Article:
With Teams, groups receive their own website an online Wiki Server listing the latest news, upcoming events and providing people access to online documents. This Wiki-powered website makes it easy for people within the group to create and edit web page content, hyperlink and crosslink between page and maintain history of all past changes. In addition, this group website provides web-based access to a shared group calendar, and a blog communication and podcasting.

This is a bit repetitive since it is more on the wiki server. What is interesting to me is whether Apple will make the wiki approach any easier for people who want a very intuitive way of editing.

What Apple Already Has
In Tiger Server, Apple already has an iChat server collaboration suite that it dubs collaboration services. It supports the Jabber protocol, enabling folks on other platforms to play, too.

Folks using iTunes and iPhoto will know about music and photo sharing, a very simple yet powerful social feature.

Signs of a Larger Trend?

Though I don’t consider myself an Apple-groupie (I’ve only been to 1 store opening), I do see a clear trend here. Combine the above items coming with Leopard, the existing collaboration features in Tiger, the sharing features of iTunes and iPhoto, and it’s clear that Apple is making a strong push into the social realm. They aim to enable social connections on many levels.

Not sure this is a sign of a trend or that the definition of social networking is pretty broad. Any computer supplier needs to develop features to help people interact.

Tools for Communicating
Notice that all of these features are about enabling communication as much as they are about creating content. It’s about getting the right information to the right person at the right time through interaction with their friends and associates. That’s how we do things out here in meatspace, so that’s how we’ll do things in cyberspace as well.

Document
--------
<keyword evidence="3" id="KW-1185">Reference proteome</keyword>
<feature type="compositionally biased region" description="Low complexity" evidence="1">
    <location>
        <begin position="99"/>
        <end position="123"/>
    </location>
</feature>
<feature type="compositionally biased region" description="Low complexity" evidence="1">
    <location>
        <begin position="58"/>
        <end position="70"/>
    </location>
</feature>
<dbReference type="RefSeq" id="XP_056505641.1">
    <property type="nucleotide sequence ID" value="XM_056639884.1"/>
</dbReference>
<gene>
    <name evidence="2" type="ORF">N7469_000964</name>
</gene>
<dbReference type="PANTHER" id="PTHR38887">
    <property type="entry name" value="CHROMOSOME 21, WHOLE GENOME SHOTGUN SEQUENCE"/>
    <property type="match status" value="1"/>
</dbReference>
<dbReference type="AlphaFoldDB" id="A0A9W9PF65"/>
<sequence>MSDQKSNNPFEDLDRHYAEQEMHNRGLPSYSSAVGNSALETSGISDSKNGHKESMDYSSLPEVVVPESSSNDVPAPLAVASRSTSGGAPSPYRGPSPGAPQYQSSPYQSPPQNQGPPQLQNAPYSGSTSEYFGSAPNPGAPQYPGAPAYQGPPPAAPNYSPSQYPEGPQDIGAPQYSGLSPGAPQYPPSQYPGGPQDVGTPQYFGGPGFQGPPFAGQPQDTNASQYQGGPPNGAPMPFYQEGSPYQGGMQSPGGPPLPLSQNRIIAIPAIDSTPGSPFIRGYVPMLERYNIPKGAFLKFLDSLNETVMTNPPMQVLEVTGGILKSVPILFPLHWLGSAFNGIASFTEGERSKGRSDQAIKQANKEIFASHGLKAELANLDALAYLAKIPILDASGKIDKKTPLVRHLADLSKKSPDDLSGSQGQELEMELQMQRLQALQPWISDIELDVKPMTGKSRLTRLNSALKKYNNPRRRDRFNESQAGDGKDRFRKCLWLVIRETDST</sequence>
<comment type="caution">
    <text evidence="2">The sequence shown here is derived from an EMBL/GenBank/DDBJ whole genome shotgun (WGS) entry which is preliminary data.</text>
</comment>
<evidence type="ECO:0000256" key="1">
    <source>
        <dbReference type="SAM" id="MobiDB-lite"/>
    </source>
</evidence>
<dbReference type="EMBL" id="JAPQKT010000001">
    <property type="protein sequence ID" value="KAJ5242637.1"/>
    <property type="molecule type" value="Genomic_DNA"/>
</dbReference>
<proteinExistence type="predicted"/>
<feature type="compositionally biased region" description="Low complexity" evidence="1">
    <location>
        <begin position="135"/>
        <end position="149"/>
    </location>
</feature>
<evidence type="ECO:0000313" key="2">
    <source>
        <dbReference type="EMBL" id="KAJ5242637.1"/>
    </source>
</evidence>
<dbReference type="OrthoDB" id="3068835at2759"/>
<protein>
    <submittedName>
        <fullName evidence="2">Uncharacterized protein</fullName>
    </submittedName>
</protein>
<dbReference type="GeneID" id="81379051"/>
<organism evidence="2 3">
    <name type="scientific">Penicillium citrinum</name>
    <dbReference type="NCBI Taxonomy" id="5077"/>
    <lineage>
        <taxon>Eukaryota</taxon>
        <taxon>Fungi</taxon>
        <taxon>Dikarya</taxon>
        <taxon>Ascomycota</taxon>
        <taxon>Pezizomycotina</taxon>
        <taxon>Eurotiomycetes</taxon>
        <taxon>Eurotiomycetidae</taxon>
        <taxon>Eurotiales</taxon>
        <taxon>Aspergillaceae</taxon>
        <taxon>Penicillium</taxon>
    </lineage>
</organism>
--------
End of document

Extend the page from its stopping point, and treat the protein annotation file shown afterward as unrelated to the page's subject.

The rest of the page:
I think this is good news for Apple. As the proliferation of telephones, cellphones, chat software, blogs, and social networking sites have shown, there seems to be a market for this social software stuff.

No doubt there is a market but is it converging to make things simpler or diverging to create more choices. As contradictory as it sounds both are happening. People will really be attracted to packaging that can integrate the many forms of communicating since the complexity can be as distracting as it is helpful.

Organizing and sharing photos

Of course digital cameras are all the rage and Kodak has seen the rapid change in a very short period of time from film to digital photography.

Now the problem is how to keep track of all the photos and share them with friends and family. The old shoebox and family photo album don’t really cut it anymore when it costs more to print photos than to distribute them digitally online and show them with our iPods.

Flickr is the online photo service of choice but more on that later.

To organize and edit digital photos there are many choices but two stand out especially for organizing photos:
1. Adobe Photoshop Album
2. Google Picasa

If you don’t have the time or interest to read through this whole post, the punch line is that although Adobe Photoshop Album, which I purchased a few years ago is quite good (It won the PC Magazine Best of 2003 Award), I would recommend Google Picasa for most people because it includes all the necessary features for free and also can be used to easily tie into online publishing like Blogger and Flickr. Adobe’s model is clearly to entice users to upgrade to their high quality photo editing software but this will be overkill for average users. The most interesting and in the big picture probably most important difference between the photo organizers beyond the price is the ability to do tagging. Adobe is more capable right now with tags that can be combined and organized hierarchically (also easier to apply) but they are in a proprietary database. Picasa photo labels are embedded in the photo data itself so they are more portable and can interwork with other services like Flickr. Picasa will be updating the label capabilities while building on this IPTC keywords open data format. Avoiding lock in to a single program or vendor is important when investing many hours entering data to organize and classify your photos. Adobe also supports IPTC if you upgrade to Photoshop Elements.

1. Adobe Photoshop Album